Important Tip for Making That Big Presentation
I have a tip that will shock and surprise you. You won’t read it anywhere else. It might be the most important tip you ever read if you do a lot of presenting.
Does your throat ever feel a little congested before you take the stage? Have you ever felt a little hoarse after speaking for a long time? That happens when we are called upon to conduct trainings. I know my throat feels raw after speaking for a full day and I sometimes dread the second day of a two-day class.
Stress can add to your throat feeling tight. Fear or anxiety can give us the proverbial “lump in the throat” feeling. Emotional drain is the source of the common “lump in the throat”.
I’ve had clients express fear of things like cancer because they feel actual constriction in the throat.
You may not have it quite that bad, but regardless of the degree of throat congestion you feel, I would bet you are doing something very harmful to your throat. This is so harmful, you might cause permanent damage to your vocal chords.
What is it?
Clearing your throat.
Don’t scoff. This is serious medical advice. Unless you have a hunk of rubber chicken from lunch trapped in your windpipe, do not clear your throat.
You will say, “come on, I just need to clear my throat before starting my speech.” Throat clearing is like eating one potato chip. You can’t, and won’t, just do it once. You may form a habit. You have seen people who are constantly clearing their throat? That’s because clearing the throat makes it worse and spurs a need to again clear the throat.
Okay, this sounds like I’m making a big deal over a small thing. I’m not.
I recently had a very severe bout of hoarseness after doing a lot of speaking at various events and while serving as an interim executive of a company. During a routine dental exam, the dentist asked if he could examine my neck. After feeling around he said, “I think you should see your doctor right away.” That scared the hell out of me.
My doctor performed a thorough exam and then said, “you feel a lump in your throat?” “Yes,” I replied.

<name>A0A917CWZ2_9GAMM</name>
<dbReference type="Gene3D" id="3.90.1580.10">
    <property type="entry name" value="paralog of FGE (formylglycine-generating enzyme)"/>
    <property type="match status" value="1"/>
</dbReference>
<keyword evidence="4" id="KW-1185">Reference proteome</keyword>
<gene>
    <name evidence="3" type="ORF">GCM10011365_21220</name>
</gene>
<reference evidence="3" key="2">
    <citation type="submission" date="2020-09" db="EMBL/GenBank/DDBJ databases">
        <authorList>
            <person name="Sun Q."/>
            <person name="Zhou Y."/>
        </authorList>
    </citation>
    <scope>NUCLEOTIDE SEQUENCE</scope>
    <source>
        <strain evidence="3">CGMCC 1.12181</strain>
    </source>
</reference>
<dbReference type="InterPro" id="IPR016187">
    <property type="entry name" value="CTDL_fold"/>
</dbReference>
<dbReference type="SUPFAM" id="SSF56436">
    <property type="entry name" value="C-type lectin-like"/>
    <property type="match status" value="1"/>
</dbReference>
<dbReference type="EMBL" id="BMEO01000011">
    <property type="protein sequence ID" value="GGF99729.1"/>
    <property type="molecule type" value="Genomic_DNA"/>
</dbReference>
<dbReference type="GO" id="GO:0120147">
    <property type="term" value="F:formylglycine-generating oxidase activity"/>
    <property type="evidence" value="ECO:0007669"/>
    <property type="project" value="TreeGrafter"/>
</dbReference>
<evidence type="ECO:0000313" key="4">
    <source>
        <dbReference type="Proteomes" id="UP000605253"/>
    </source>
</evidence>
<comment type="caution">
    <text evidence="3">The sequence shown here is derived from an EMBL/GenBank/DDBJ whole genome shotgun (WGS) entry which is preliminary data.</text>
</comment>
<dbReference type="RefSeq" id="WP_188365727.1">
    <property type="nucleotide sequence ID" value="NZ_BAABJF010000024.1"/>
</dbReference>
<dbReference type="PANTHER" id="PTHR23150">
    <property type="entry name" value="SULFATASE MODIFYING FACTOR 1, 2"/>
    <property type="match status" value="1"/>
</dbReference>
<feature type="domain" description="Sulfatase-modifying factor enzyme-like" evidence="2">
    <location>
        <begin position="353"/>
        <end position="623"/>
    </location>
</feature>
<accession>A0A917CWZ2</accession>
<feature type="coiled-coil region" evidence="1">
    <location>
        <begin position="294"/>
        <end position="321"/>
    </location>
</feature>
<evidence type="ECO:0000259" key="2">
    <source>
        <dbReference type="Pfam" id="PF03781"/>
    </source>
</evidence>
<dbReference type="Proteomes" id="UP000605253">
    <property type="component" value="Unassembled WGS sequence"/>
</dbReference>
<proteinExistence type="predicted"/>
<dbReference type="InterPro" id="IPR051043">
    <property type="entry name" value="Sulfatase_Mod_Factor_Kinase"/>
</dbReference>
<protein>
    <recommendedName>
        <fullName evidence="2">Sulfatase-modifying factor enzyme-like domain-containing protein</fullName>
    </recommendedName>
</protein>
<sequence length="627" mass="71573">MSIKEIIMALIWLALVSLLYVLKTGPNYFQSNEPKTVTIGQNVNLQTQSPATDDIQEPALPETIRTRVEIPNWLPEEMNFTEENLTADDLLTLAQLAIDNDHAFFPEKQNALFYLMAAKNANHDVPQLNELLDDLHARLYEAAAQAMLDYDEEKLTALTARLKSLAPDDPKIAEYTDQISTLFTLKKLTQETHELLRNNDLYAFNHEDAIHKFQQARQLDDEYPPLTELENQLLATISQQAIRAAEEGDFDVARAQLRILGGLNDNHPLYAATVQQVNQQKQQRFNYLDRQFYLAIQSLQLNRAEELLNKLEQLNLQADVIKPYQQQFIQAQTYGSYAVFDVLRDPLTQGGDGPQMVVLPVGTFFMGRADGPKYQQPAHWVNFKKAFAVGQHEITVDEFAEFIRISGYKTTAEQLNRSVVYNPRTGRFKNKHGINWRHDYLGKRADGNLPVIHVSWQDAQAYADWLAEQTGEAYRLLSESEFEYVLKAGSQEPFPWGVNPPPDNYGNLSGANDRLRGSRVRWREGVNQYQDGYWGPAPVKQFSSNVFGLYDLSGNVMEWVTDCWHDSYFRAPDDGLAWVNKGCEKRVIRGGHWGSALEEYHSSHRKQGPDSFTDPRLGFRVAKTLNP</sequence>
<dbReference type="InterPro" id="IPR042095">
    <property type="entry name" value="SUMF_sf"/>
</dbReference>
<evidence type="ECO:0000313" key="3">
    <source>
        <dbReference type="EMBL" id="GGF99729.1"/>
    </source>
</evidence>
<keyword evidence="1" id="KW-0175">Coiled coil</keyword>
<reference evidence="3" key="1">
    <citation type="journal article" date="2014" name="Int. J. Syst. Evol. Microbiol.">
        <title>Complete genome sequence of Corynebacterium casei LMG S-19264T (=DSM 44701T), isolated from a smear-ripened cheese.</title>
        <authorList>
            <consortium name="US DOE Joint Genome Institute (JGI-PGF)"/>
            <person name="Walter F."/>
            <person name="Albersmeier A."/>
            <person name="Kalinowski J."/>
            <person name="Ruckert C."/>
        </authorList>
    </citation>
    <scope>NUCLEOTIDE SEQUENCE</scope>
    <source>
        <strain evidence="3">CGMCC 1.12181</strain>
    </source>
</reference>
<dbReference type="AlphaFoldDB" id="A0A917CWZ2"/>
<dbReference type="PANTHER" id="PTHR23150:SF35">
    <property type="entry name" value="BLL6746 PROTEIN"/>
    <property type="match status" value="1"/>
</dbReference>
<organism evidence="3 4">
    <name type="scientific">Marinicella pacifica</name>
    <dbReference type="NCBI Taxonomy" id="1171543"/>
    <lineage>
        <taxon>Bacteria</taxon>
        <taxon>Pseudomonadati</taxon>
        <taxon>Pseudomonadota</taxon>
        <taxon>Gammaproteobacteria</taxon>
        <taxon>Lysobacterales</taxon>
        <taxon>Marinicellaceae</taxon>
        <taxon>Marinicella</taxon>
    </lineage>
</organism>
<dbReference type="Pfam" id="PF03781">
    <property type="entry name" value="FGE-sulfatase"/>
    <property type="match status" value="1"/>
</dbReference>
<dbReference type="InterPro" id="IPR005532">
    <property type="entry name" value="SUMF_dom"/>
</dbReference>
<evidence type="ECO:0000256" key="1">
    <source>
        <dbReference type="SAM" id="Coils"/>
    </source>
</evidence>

“You clear your throat often.” “Yes, I do,” I told him.
“Stop clearing your throat and this will clear up,” he told me.
Every time we clear our throat, we grind our vocal chords together. Even once or twice before speaking is bad. How bad? Bad enough to do damage. Clear your throat before speaking and you’ll be more hoarse after your speech than had you not cleared your throat.
What to do instead?
- Drink warm coffee or tea (without milk)
- Take a cough lozenge
- Suck a hard candy (my method of choice)
- Drink some water if nothing else is available
There is a neat product called “Entertainer’s Secret”. It’s expensive but it works.
This may seem like I’m making a big deal of a small thing. Seriously, if you must make an important presentation or conduct a long training, do not clear your throat. You’ll make it worse and do damage.
Don’t believe me? See if you can fight the urge to clear your throat. If you can’t, you have a problem. The habit is formed. Drink a little water and resist. Within days you’ll see a big improvement in your voice and voice stamina.
And if you have a worrisome “lump in the throat”? Get it checked—you’re probably fine. And then stop clearing your throat. My voice cleared up quickly.
Let me reinforce this tip. Don’t clear your voice in advance of an important presentation. Remember, many things contribute to that “lump in the throat” feeling. Stress, fear, fatigue, and allergies can give you some mucus in the throat. Don’t clear your throat as that grinds the vocal chords and leads to the production of more mucus. Drink something or take a hard candy.
Protect your voice. As a great speaker and presenter, you’ll need it!
Chris Reich, Presentation Specialist and Speaker Instructor